Asked how he would spend the bye week before the Patriots’ playoff opener, Meriweather said: “Just trying to get better. It’s a time where you focus even harder now. You’ve got to take your game up a notch. You just try to focus on the little things and let your body heal.”
Despite the recent success of the Patriots defense and his selection to the Pro Bowl, Meriweather said the defensive unit continues to be overlooked. “We will never get the respect we deserve. And that’s just the truth,” he said. “You know it, I know it. We could have the best defense in NFL history, and we would never get the respect we deserve.”
Pressed as to why he feels that way, he responded: “Because this team is still offensive-friendly. It is. The team is always about the offense. That’s a good thing for us ‘ a great thing for us, actually. Because we don’t have any pressure.”
Meriweather said he learned of his Pro Bowl selection Tuesday afternoon from teammate and fellow Pro Bowler Jerod Mayo. “Mayo had called me and he was telling me. I actually thought he was playing [a joke],” Meriweather said. “He was like, ‘Did Bill [Belichick] call you? I was like, ‘Uh, no.’ And then I checked my phone and realized I did miss a phone call from Bill. … I called [Belichick] back and he told me. And I was happy. I can’t tell you how happy I was, but I was very, very happy.”
|01.03.11 at 11:54 am ET|
With Hoyer back in the game – for good – and the Patriots at the Dolphins 42, Tate ran a “GO” route and had told Hoyer if he sees him, make sure he gets the ball away. Tate would do the rest. On the second series of the second half for the Patriots, Hoyer decided to take Tate’s word at face value.
“We just went out there and I told him, ‘If you’ve got a chance, just throw it up there to me,’” Tate said. “So, he trusted me and he threw it up there for me and made the big play.’
That big play ended with Tate literally laying out for a beautiful pass that Hoyer put over Tate’s left shoulder and Tate diving to make sure he hit the ground in the end zone before the ball did. Tate said he gave the Patriots the ball to make sure Hoyer had a souvenir of his first NFL touchdown pass.
‘That was real good for Hoyer’s first one,” Tate said of the pass.
Even though Hoyer attended Michigan State and not Michigan, Tom Brady told WEEI’s Dennis & Callahan during his weekly appearance on Monday that Hoyer has the makings of a stud quarterback in the NFL.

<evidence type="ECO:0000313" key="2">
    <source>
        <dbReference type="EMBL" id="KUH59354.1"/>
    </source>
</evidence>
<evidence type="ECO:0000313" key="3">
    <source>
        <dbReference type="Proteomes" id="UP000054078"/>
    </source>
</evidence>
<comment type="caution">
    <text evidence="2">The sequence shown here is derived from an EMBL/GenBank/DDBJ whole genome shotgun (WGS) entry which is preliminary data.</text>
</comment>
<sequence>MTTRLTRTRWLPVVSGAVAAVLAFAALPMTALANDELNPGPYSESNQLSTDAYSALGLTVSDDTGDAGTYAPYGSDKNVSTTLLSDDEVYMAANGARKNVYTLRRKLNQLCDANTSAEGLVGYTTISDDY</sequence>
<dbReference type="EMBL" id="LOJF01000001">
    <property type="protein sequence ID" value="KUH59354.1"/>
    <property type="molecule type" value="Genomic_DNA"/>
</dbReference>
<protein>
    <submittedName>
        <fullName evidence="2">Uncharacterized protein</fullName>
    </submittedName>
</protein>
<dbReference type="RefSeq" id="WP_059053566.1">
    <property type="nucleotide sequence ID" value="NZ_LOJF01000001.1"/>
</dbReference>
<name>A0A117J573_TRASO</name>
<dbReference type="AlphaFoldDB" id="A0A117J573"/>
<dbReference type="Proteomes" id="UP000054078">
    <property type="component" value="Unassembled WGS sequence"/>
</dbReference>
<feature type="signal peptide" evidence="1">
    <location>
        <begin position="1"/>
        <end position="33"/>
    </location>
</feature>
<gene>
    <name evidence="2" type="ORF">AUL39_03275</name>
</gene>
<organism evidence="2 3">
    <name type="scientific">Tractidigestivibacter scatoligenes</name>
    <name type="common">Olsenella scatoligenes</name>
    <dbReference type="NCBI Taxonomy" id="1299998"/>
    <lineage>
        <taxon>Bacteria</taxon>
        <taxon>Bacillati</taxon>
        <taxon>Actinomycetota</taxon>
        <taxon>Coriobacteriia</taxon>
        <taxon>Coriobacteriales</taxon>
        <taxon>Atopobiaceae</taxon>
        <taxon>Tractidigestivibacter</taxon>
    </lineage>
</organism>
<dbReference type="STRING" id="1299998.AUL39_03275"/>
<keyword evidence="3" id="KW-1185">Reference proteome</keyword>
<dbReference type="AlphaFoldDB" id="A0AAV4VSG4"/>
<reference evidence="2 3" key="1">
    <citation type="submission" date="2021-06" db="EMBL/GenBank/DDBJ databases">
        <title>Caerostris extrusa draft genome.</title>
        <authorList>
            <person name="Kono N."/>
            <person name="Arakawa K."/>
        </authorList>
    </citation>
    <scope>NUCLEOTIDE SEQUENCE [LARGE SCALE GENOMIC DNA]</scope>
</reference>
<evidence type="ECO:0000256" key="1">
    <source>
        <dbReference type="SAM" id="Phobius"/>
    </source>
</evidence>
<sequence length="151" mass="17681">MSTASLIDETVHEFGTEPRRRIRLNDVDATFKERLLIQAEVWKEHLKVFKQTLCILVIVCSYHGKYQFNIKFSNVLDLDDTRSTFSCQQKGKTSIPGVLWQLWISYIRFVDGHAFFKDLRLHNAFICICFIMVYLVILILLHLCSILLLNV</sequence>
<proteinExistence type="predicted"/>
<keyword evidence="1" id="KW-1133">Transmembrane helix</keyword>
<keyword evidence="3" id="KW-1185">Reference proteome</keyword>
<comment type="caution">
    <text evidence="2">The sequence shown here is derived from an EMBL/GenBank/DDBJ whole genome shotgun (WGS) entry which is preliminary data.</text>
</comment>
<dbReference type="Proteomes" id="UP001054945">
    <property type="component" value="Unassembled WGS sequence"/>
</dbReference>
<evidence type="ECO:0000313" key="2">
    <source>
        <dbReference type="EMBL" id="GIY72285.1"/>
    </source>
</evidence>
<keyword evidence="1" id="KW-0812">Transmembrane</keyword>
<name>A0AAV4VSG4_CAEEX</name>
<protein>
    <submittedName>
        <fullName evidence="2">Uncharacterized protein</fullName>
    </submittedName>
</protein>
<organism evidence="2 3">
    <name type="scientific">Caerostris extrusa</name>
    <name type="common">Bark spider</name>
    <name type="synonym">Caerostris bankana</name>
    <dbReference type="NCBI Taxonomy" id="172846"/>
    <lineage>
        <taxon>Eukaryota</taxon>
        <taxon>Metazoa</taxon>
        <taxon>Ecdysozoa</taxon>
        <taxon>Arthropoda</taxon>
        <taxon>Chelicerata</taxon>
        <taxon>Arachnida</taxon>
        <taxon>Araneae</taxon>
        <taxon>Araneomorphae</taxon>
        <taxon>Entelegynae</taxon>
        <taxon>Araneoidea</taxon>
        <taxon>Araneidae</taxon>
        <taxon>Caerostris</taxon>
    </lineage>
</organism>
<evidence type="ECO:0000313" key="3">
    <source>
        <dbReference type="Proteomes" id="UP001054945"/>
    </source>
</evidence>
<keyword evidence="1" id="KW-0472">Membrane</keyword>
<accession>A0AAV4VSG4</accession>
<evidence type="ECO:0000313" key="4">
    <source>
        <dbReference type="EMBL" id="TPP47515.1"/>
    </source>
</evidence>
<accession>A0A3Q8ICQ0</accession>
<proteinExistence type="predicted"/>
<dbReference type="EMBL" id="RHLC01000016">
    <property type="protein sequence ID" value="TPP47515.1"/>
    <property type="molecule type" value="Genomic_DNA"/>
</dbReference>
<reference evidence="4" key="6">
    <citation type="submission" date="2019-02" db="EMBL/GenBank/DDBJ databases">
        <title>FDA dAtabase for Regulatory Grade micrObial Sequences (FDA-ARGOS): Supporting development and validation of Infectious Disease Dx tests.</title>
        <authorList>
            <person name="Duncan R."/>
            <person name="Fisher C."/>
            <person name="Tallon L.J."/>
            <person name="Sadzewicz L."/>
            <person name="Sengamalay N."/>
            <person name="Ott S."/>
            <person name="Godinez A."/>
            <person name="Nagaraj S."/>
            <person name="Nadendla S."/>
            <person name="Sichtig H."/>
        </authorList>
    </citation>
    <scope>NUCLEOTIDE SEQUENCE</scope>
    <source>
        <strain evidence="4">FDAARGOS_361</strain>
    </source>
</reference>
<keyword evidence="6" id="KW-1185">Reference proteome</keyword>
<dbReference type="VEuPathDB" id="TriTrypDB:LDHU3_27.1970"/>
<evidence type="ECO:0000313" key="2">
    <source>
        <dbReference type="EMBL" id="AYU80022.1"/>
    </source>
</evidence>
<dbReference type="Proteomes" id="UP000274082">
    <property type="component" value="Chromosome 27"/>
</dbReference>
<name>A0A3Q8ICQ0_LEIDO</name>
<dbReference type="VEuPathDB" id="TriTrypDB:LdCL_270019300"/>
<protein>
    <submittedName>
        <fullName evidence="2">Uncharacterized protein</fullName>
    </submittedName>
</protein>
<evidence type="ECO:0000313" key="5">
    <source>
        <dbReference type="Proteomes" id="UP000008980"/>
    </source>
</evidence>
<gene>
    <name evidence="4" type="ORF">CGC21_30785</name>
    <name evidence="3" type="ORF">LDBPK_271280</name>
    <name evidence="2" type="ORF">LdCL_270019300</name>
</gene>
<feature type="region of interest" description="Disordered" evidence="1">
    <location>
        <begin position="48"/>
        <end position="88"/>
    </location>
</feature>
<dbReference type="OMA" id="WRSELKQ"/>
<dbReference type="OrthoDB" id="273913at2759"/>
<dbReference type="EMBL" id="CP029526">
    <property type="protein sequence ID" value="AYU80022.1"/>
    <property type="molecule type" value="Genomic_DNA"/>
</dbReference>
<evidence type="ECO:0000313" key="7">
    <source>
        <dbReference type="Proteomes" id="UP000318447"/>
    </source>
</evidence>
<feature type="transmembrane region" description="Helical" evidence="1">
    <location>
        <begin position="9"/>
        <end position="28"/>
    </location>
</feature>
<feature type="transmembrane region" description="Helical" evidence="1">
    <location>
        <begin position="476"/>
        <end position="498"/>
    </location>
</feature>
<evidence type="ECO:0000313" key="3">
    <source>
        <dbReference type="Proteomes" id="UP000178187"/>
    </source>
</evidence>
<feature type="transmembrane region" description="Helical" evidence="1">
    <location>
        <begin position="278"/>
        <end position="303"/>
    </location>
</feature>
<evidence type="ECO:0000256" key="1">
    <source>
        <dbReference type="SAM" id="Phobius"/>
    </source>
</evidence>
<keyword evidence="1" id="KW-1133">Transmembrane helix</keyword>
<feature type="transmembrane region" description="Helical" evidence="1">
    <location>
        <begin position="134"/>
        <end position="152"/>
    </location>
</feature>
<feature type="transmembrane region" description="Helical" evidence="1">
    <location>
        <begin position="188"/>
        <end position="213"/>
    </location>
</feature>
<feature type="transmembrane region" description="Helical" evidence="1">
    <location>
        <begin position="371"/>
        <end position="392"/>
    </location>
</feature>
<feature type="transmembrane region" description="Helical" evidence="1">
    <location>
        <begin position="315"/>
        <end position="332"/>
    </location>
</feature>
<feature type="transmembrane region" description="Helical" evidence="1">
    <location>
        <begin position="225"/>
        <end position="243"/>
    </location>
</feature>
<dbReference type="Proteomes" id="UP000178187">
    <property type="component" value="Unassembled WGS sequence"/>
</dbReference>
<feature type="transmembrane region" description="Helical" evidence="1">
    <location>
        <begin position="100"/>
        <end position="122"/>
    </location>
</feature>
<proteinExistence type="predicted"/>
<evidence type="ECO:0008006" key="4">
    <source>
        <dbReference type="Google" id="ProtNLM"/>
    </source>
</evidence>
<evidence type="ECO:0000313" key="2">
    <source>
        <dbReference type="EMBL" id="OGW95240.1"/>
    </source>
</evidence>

Hoyer wasn’t even sure of his first pro TD pass until the men in stripes told him so.
‘I didn’t see it,” Hoyer said. “I just saw the ref put his hands up, and I heard the crowd cheer, so I figured it was a touchdown. I saw the ref put his hands up, that’s what I saw because I got hit. And I saw him put his hands up. I was just so elated, I just sprinted down. That was a play that Brandon and I talked about before, and we just kind of had a good feeling about it going into the game.
“He made a tremendous catch. You watch the replay afterwards, and he really went out and got it and made a great catch.’
That wasn’t Hoyer’s first action of the day, however. That came on the next-to-last offensive series of the first half for the Pats. That’s when Brady handed off to Sammy Morris for a one-yard run on third-and-1 to get the Patriots another series of downs at the Patriots 26. Bill Belichick called out Hoyer’s name on the sideline and wanted to see if the second-year player out of Michigan State was prepared to come in.
“That could easily happen in a game when a quarterback comes out and the other quarterback has to go in,” Belichick said. “That’s what he did.”
Hoyer handed off to Morris for another seven yards. Then he threw a pair of incomplete passes. Brady came back in and led the team down the field for a field goal. Hoyer was done until the third quarter.
Fun was not how Hoyer recalled the 2009 season finale, when he also went in, came out and went back in after the Patriots had blown a 14-point lead and was the quarterback when the Patriots left the field following a 34-27 loss. This time around – against Miami – Hoyer came in to stay with the Pats up, 31-0.
‘Just fun really,” Hoyer said. “We won the game. Last year in Houston, we didn’t win. Whenever you don’t win, that’s not very fun. Just to go out there and play and complete some passes, throw my first touchdown and move the offense a little bit…I thought when I was in there, we pounded the ball really well, ran the ball really well, so that helped on some of those play-actions.’